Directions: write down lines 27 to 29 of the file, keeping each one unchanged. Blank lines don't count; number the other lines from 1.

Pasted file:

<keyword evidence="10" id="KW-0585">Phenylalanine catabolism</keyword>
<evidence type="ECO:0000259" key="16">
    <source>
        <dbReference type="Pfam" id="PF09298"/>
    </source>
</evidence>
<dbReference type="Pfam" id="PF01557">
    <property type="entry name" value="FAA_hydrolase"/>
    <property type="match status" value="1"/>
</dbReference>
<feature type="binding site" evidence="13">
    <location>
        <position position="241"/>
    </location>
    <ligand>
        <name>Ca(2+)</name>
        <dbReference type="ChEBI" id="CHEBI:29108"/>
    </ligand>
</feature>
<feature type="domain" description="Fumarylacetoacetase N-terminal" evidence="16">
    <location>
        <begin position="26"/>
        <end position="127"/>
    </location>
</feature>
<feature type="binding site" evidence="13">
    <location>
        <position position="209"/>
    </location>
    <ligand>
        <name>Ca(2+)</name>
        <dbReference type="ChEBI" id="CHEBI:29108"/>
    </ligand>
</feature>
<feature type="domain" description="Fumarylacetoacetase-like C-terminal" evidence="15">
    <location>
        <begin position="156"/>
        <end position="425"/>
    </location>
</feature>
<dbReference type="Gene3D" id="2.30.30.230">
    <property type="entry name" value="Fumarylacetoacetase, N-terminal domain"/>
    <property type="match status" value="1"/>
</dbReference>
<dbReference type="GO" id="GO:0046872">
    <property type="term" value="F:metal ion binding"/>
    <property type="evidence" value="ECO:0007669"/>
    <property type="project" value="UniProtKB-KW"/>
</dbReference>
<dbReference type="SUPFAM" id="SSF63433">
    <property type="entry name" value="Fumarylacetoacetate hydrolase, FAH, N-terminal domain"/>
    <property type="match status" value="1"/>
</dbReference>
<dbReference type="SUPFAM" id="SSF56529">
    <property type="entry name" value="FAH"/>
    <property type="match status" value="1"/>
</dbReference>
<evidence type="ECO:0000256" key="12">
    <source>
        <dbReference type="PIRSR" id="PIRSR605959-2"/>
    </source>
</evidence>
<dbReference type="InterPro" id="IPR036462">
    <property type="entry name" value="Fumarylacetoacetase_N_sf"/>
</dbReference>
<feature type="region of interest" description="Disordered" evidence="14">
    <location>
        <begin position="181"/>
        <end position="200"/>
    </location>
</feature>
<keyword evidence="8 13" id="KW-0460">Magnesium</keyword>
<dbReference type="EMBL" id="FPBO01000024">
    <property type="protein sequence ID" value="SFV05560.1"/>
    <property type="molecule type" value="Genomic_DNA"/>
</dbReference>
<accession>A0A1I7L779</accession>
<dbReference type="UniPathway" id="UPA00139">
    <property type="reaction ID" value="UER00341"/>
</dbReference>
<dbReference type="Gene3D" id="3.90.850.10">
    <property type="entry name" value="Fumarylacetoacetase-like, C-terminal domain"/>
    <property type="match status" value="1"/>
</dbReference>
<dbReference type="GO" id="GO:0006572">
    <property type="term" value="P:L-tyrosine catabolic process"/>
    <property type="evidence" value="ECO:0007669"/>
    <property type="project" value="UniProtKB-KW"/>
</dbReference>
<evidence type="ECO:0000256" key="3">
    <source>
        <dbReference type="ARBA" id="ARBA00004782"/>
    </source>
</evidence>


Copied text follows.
    <location>
        <position position="209"/>
    </location>